Enhanced clean-up of many contaminated sites may be achieved by determining and optimizing the metabolic activity of the native biota present. A method has been developed and tested on contaminated aquifer samples to assess these parameters. The method is reliable and with reduced analytical costs. In addition, engineering a bioremediation process requires that degradation rate information be expressed in a way that can be utilized for scale up.
An enhanced bioremediation phase utilizing the natural flora was undertaken at a producing oil and gas field in Michigan. BTEX compounds emanating from the gas dehydrator system had leaked into the soil over the years of operation. The downward movement of these compounds through the porous sandy soil contaminated the aquifer and migration occurred. The site has been characterized, and monitoring has been taking place since 1988. Presently, the site is undergoing a permitted containment and clean-up treatment.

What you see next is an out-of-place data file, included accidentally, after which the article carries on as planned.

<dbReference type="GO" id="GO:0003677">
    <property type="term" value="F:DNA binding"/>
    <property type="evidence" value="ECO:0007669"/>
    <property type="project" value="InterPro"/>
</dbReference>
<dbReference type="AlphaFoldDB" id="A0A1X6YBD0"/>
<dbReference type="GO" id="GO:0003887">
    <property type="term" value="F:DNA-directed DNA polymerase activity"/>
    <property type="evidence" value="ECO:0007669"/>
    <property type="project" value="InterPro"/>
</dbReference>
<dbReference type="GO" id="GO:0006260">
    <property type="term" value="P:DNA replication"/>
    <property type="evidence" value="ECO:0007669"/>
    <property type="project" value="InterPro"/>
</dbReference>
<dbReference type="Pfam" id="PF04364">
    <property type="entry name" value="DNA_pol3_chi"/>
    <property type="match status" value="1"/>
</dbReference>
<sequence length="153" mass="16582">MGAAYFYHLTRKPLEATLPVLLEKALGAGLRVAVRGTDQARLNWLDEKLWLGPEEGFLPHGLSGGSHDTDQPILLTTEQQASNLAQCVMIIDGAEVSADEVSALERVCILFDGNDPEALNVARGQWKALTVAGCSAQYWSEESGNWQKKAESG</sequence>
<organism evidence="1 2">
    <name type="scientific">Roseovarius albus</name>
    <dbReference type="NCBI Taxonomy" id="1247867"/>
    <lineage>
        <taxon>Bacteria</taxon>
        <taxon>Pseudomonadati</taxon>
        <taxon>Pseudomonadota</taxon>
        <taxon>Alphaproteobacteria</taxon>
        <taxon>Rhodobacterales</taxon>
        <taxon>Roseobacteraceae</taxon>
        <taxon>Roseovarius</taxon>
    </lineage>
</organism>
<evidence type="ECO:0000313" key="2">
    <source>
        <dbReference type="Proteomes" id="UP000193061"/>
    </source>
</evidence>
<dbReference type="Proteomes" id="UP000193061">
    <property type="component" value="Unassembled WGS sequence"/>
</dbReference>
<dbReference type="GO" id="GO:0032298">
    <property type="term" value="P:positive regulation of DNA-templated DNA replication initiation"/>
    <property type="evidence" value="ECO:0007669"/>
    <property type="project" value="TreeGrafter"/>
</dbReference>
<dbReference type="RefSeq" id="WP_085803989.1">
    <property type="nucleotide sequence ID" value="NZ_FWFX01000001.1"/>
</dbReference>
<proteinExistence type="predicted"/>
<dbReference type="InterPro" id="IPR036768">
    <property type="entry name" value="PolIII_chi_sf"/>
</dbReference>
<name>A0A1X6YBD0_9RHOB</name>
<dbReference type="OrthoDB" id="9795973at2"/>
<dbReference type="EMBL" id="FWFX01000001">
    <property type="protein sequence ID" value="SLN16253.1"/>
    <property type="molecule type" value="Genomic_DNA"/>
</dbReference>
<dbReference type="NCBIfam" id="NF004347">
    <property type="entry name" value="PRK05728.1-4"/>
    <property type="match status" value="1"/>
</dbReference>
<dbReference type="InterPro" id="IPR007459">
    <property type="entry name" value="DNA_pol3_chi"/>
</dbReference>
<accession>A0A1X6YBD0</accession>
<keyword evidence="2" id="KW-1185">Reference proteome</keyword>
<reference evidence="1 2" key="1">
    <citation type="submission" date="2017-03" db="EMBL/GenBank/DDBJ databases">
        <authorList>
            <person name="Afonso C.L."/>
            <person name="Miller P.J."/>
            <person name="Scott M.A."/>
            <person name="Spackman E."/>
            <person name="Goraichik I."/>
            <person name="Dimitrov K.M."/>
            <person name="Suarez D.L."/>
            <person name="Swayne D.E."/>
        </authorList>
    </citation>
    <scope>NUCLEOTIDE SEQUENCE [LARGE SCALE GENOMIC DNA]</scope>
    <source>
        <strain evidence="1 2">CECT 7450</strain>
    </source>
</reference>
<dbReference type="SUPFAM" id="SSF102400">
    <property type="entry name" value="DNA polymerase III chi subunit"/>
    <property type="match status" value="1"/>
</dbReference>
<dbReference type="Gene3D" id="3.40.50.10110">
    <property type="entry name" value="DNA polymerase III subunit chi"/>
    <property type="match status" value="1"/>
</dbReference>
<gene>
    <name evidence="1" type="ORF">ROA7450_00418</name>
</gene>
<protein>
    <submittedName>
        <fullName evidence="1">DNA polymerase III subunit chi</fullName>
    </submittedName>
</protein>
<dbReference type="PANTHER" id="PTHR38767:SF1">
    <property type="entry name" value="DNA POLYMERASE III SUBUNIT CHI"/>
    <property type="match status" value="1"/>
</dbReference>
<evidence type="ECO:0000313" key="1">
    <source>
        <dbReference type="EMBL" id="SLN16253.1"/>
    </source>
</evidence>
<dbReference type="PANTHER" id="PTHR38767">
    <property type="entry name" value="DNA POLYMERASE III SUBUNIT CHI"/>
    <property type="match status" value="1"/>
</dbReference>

Laboratory testing of ground water and soil core samples, showed the presence of a mixed microbial population capable of tolerating and degrading BTEX compounds. Results shown in this paper indicate that the levels of phosphorus and nitrogen compounds as well as oxygen are limiting the biological processes taking place in situ. Field samples supplemented with these nutrients were able to remove BTEX compounds at a level of 30-50 ppm to levels below 1 ppb.